- Jul 1, 2022
Report: Vegas.com Bought LasVegas.com in 2005 For Up To $90 Million DollarsGeorge Kirikos spotted an SEC document showing that Vegas.com purchased LasVegas.com in 2005, for what could be up to a $90 Million Dollars.
In June 2005, VEGAS.com, LLC entered into an agreement for the purchase of LasVegas.com. The agreement specified that a $12,000,000, one-time payment be made upon execution of the agreement along with monthly payments of approximately $83,000 for 36 months, $125,000 for the next 60 months, and then $208,000 for the next 36 months. Per the terms of the agreement, after June 30, 2016, following the 132 initial monthly payments, VEGAS.com, LLC in its sole discretion may terminate the agreement and forfeit the domain name. If VEGAS.com, LLC chooses not to terminate the agreement, they will continue making the monthly payments of approximately $208,000 until June 30, 2040, at which time the seller will transfer the domain name to VEGAS.com, LLC without further payment or cost to VEGAS.com, LLC. As of June 2005, the present value of the future payment obligations was determined to be approximately $12,264,000, using a discount rate of 6.25 percent. The initial $12,000,000 payment has been capitalized and is being amortized over 35 years, which is the term of the agreement. The present value of the future purchase obligation of approximately $12,264,000 was capitalized and is being amortized beginning July 2005 and ending June 2016, which is the period that VEGAS.com, LLC is legally bound by the agreement to continue making payments. Subsequent to June 2016, the agreement will continue on a month to month basis until June 30, 2040, and all payments made will be recognized as an expense. Source.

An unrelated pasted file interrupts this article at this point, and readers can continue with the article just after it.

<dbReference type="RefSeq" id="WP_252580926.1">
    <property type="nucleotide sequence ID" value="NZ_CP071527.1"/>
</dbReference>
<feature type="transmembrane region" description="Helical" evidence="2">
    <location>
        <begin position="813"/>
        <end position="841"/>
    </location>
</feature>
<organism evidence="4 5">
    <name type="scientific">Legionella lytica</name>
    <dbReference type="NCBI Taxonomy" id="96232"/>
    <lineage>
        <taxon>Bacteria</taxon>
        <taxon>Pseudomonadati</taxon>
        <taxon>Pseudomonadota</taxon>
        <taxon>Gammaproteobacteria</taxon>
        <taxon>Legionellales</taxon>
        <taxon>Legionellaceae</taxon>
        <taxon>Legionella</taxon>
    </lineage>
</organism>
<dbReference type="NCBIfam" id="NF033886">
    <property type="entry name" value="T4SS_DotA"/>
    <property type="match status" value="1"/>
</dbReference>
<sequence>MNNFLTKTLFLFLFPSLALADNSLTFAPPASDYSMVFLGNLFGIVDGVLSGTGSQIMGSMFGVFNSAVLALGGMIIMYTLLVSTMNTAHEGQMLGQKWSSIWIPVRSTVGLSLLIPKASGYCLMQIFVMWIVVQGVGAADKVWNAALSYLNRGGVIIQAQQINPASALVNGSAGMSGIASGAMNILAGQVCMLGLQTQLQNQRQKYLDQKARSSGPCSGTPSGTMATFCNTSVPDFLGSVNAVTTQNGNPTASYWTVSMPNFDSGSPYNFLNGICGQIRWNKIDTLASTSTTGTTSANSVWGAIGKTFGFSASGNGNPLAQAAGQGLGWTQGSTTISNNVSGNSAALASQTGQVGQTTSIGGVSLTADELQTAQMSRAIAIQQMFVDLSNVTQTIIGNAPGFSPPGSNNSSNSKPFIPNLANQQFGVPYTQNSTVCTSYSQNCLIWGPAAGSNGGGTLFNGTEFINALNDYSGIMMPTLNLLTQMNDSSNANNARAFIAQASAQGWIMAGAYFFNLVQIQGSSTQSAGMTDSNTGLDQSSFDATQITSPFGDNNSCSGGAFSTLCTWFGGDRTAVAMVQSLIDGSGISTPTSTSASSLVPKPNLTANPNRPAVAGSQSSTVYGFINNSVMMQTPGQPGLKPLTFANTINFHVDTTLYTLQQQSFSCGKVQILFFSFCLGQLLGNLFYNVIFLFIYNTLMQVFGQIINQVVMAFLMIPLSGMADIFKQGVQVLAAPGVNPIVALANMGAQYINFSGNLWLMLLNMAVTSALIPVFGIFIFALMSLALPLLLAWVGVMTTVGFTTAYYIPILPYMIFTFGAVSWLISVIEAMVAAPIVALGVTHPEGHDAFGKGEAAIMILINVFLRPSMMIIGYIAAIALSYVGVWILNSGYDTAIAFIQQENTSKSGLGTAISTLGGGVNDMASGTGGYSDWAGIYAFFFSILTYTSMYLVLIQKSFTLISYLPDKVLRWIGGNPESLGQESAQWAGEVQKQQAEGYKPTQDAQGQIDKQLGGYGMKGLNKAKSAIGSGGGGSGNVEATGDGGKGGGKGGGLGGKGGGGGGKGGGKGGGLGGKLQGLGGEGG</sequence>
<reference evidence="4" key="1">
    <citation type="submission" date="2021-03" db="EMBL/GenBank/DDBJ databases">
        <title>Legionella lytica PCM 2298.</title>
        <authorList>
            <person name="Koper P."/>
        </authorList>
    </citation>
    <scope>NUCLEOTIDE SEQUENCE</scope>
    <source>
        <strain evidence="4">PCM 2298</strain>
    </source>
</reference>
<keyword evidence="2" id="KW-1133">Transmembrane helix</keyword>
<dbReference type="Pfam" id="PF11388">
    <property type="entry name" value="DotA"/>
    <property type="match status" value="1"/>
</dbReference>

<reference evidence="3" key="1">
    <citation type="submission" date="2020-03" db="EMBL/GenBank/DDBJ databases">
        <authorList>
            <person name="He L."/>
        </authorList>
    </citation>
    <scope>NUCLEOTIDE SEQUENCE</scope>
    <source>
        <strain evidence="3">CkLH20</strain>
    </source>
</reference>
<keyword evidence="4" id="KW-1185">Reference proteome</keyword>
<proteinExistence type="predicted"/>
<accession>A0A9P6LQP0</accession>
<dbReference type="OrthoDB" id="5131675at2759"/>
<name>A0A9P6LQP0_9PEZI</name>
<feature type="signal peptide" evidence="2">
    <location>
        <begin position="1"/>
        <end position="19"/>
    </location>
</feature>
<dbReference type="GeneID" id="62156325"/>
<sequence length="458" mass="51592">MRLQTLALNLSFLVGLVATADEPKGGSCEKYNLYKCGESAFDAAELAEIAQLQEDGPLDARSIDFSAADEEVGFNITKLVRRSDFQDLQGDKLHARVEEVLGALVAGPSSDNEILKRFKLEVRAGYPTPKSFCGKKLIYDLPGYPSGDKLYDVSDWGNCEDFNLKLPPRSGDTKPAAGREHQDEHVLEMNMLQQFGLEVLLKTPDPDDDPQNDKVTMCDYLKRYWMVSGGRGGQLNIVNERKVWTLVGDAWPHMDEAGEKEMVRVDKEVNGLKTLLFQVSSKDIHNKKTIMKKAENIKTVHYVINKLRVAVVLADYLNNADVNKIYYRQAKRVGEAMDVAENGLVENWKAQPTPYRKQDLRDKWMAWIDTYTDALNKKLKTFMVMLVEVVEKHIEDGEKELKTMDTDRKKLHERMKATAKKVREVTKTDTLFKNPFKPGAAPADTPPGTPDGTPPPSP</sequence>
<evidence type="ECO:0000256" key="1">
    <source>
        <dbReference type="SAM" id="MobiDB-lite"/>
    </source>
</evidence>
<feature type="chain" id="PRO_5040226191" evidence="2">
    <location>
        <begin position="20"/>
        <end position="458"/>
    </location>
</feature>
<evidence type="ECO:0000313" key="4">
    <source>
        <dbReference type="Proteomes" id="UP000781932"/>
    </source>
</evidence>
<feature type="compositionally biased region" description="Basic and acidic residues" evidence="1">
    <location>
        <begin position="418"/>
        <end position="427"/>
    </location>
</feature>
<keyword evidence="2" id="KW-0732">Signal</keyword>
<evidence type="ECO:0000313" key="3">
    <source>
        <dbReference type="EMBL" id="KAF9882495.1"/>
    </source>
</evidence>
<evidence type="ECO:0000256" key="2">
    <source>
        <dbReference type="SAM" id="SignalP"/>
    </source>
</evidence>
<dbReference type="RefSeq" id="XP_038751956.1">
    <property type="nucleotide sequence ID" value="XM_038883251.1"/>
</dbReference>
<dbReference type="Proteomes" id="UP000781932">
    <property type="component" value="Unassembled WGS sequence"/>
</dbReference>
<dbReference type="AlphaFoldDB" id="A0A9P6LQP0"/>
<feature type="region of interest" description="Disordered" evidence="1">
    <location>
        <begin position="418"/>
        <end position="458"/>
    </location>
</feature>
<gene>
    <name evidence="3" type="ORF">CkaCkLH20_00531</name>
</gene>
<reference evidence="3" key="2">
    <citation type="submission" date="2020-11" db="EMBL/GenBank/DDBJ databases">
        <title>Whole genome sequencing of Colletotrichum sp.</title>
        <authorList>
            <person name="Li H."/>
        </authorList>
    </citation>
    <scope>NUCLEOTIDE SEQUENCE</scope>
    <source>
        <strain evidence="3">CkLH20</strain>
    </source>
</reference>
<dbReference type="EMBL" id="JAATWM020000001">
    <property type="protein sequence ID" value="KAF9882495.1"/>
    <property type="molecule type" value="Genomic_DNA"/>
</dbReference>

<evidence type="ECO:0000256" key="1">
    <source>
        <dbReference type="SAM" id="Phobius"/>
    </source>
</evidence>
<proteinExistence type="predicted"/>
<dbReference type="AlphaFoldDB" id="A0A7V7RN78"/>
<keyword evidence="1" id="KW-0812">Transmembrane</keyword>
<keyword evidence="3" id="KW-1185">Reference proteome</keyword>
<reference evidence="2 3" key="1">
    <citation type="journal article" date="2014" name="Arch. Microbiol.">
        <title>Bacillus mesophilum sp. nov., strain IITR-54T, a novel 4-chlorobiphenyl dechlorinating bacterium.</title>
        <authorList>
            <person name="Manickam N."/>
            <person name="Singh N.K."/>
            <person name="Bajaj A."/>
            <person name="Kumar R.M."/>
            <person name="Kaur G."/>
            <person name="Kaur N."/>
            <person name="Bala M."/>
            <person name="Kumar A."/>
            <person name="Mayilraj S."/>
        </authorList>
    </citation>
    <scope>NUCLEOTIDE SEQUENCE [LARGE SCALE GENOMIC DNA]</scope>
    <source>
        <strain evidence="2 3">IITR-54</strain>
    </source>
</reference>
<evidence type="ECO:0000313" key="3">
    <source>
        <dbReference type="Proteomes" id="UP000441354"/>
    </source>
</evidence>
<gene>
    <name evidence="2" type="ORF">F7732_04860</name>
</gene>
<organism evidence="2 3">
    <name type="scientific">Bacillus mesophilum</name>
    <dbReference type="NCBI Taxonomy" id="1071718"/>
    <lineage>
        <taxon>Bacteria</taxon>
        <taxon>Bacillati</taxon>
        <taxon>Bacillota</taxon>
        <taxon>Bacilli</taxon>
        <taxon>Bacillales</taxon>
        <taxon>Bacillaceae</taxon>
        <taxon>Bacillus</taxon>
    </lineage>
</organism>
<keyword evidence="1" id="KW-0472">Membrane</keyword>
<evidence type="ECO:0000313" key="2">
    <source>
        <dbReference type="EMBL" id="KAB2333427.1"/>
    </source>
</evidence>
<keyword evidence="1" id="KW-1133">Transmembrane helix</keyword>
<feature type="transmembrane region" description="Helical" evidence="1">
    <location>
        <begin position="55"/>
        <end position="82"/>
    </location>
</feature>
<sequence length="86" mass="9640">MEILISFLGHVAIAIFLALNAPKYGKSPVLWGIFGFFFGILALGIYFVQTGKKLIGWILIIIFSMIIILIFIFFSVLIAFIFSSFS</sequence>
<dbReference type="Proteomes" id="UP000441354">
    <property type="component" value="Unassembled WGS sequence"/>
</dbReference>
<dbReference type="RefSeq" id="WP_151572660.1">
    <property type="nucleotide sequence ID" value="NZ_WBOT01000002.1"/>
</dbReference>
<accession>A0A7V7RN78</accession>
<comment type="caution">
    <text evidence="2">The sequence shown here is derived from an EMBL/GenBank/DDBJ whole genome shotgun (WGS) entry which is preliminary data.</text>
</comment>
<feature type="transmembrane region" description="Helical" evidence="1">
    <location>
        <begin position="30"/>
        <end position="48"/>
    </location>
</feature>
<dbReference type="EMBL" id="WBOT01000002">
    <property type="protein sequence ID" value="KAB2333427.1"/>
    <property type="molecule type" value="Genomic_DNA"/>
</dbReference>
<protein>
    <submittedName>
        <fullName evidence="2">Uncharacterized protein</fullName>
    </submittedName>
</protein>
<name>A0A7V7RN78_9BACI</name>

Wow, the only thing I can think is that LasVegas.com was already raking in a ton of cash from the site, and that this valuation would have taken all that into consideration, paying out the owners more than they were already making, plus projected growth, forever, etc... So the owner probably said, I'm making $1M+/year now, So I obviously need much more than that, forever, to consider selling it. They used a lower initial monthly amount to allow the buyer to test the domain/traffic/monetization out and have a few years to decide if they would continue, and if so, it would escalate from there. I can only assume that both parties were ultimately very happy with the outcome.
Interesting. In any case, clearly they were making some very good money off it to come up with that kind of valuation.I think they were leasing it, and then there was a lawsuit/dispute of some kind, and they settled it with the longer term purchase agreement spread over 35 years.